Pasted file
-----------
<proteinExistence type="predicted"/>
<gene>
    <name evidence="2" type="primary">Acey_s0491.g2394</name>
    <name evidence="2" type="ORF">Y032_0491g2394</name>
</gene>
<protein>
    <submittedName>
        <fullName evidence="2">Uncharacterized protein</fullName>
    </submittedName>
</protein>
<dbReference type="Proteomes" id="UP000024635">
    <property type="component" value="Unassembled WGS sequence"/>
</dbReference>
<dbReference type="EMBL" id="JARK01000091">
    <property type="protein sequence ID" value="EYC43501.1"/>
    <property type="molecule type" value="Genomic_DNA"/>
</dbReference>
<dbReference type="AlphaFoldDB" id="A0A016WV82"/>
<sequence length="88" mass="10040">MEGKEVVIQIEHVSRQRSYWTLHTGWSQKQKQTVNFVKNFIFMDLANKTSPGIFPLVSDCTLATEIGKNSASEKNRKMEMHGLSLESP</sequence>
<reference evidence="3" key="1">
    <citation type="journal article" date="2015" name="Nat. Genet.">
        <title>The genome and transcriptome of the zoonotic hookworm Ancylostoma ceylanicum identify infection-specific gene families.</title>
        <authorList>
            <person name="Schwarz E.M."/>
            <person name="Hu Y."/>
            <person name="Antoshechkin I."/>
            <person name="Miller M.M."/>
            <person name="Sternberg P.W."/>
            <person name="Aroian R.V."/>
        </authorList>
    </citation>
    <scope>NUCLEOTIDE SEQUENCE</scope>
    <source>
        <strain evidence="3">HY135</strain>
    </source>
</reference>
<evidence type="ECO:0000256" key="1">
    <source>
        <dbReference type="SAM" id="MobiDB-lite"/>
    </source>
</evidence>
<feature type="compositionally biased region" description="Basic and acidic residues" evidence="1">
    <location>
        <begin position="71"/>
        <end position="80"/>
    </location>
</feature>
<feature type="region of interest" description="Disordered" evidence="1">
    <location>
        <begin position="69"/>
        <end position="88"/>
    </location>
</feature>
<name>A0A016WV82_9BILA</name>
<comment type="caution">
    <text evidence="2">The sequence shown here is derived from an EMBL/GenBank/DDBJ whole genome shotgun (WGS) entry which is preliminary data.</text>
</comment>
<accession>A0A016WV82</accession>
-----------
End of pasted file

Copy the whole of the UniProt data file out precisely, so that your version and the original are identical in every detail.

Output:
<proteinExistence type="predicted"/>
<gene>
    <name evidence="2" type="primary">Acey_s0491.g2394</name>
    <name evidence="2" type="ORF">Y032_0491g2394</name>
</gene>
<protein>
    <submittedName>
        <fullName evidence="2">Uncharacterized protein</fullName>
    </submittedName>
</protein>
<dbReference type="Proteomes" id="UP000024635">
    <property type="component" value="Unassembled WGS sequence"/>
</dbReference>
<dbReference type="EMBL" id="JARK01000091">
    <property type="protein sequence ID" value="EYC43501.1"/>
    <property type="molecule type" value="Genomic_DNA"/>
</dbReference>
<dbReference type="AlphaFoldDB" id="A0A016WV82"/>
<sequence length="88" mass="10040">MEGKEVVIQIEHVSRQRSYWTLHTGWSQKQKQTVNFVKNFIFMDLANKTSPGIFPLVSDCTLATEIGKNSASEKNRKMEMHGLSLESP</sequence>
<reference evidence="3" key="1">
    <citation type="journal article" date="2015" name="Nat. Genet.">
        <title>The genome and transcriptome of the zoonotic hookworm Ancylostoma ceylanicum identify infection-specific gene families.</title>
        <authorList>
            <person name="Schwarz E.M."/>
            <person name="Hu Y."/>
            <person name="Antoshechkin I."/>
            <person name="Miller M.M."/>
            <person name="Sternberg P.W."/>
            <person name="Aroian R.V."/>
        </authorList>
    </citation>
    <scope>NUCLEOTIDE SEQUENCE</scope>
    <source>
        <strain evidence="3">HY135</strain>
    </source>
</reference>
<evidence type="ECO:0000256" key="1">
    <source>
        <dbReference type="SAM" id="MobiDB-lite"/>
    </source>
</evidence>
<feature type="compositionally biased region" description="Basic and acidic residues" evidence="1">
    <location>
        <begin position="71"/>
        <end position="80"/>
    </location>
</feature>
<feature type="region of interest" description="Disordered" evidence="1">
    <location>
        <begin position="69"/>
        <end position="88"/>
    </location>
</feature>
<name>A0A016WV82_9BILA</name>
<comment type="caution">
    <text evidence="2">The sequence shown here is derived from an EMBL/GenBank/DDBJ whole genome shotgun (WGS) entry which is preliminary data.</text>
</comment>
<accession>A0A016WV82</accession>